Will wearing your dad’s clothes make you look incredible?

Culture Fashion
Photo by Sarah Allan (Photo Editor)
Photo by Sarah Allan (Photo Editor)

Recently, I’ve taken to wearing my dad’s old suits. You know, the ones from the 1980s (this particular set was made in the fall of 1983, if the linings are to be believed). The padded shoulders, the close cut fit, the drab colours, all of it. These suits were made-to-measure, and meant to evoke the leisurewear of an English gentleman on a fox hunt, one who discusses Thatcherism or “the colonies.” Since I have no money, and we are in Victoria after all, I’ve decided to pull them out of the closet. Here’s what I found:


Specifications: Single breasted, two-button, double-vented wool jacket. Bird’s eye cloth with vertical burnt orange and green stripes. Notch lapels. Lining: unapologetically brown, with black upside-down umbrella-looking things on it.

The jacket’s a little tight around the waist, if I’m honest. The sleeves could be a smidge longer. The pants definitely don’t fit. What are they, like 27’s? Jesus. The smell? Closet-like. Wait, does that say Hardy Amies?

Wikipedia: Sir Edwin Hardy Amies . . . was an English fashion designer, founder of the Hardy Amies label and best known for his official title as dressmaker for Queen Elizabeth II . . .

Damn. Why am I not wearing this on my many, many dates (ahem) or at all those BAFTA red carpet events? Could you imagine me saying that when someone asks me what I’m wearing? I’d slay.


Specifications: Single-breasted, two-button, double-vented wool jacket. Houndstooth pattern with vertical mustard and, uh, brown, stripes. Notch lapels. Lining: a rather dusty rose with grey upside-down umbrella-looking things on it.

This is another Hardy Amies example, this time in a lovely greyish-grey. A lovely alternative if the brownish-grey one doesn’t immediately convince my date that I doubled my sales quota at the Jaguar dealership this month.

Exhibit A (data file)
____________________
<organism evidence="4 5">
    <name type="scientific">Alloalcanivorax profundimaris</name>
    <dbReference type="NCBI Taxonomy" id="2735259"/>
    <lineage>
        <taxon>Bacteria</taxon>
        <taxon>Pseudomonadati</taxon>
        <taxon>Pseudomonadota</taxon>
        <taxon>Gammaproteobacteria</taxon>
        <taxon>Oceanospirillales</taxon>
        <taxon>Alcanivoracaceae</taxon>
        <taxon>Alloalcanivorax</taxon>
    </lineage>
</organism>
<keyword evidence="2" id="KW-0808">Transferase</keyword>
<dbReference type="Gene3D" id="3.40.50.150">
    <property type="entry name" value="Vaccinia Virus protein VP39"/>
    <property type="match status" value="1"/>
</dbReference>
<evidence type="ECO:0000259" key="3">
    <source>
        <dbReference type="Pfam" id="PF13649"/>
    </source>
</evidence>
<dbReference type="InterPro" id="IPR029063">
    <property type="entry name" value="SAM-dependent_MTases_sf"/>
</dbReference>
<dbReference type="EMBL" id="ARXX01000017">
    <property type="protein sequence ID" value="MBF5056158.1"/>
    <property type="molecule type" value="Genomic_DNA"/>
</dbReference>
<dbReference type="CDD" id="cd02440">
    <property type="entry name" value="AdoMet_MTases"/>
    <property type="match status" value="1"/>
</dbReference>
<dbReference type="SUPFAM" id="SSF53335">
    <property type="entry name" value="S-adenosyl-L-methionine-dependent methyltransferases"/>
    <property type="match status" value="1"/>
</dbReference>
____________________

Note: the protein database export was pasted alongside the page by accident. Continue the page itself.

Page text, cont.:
Specifications: Single breasted, two button, double vented tweed jacket. Plain herringbone. Notch lapels. Lining: orangey-brown. Conspicuous lack of upside-down umbrella-looking things on it.

I cannot overemphasize how prominent the herringbone pattern is. It’s so large it could be painted on the side of a First World War battleship. The label, Country Squire, actually comes from Fort Lauderdale, Florida, and not from a Scottish man’s shed, which surprised me. Upon perusing their website (yes, by God, they’re still around), I noticed that they only had three blazers for sale: a conservative navy option, a dark pink linen number, and a navy “tail lights” jacket with enormous white dragons on it. Sign me up for the latter.

An important note: to say that the waist on this jacket is suppressed is an understatement. The waist is tight. Very tight. Like, Jessica Rabbit tight. Make of that what you will.

While I wait for parachute pants and corduroy overalls to come roaring back, these ‘80s suits will do just fine. If you aren’t related to an extra on EastEnders, or don’t share a frightening resemblance to your father, fret not. Vintage shops all over town might carry the blazer that makes you slick back your hair, ease into your Jaguar XJS (in British Racing Green, natch), and drive off into the sunset with a ravishing date by your side. With threads like these, you’ve already made it.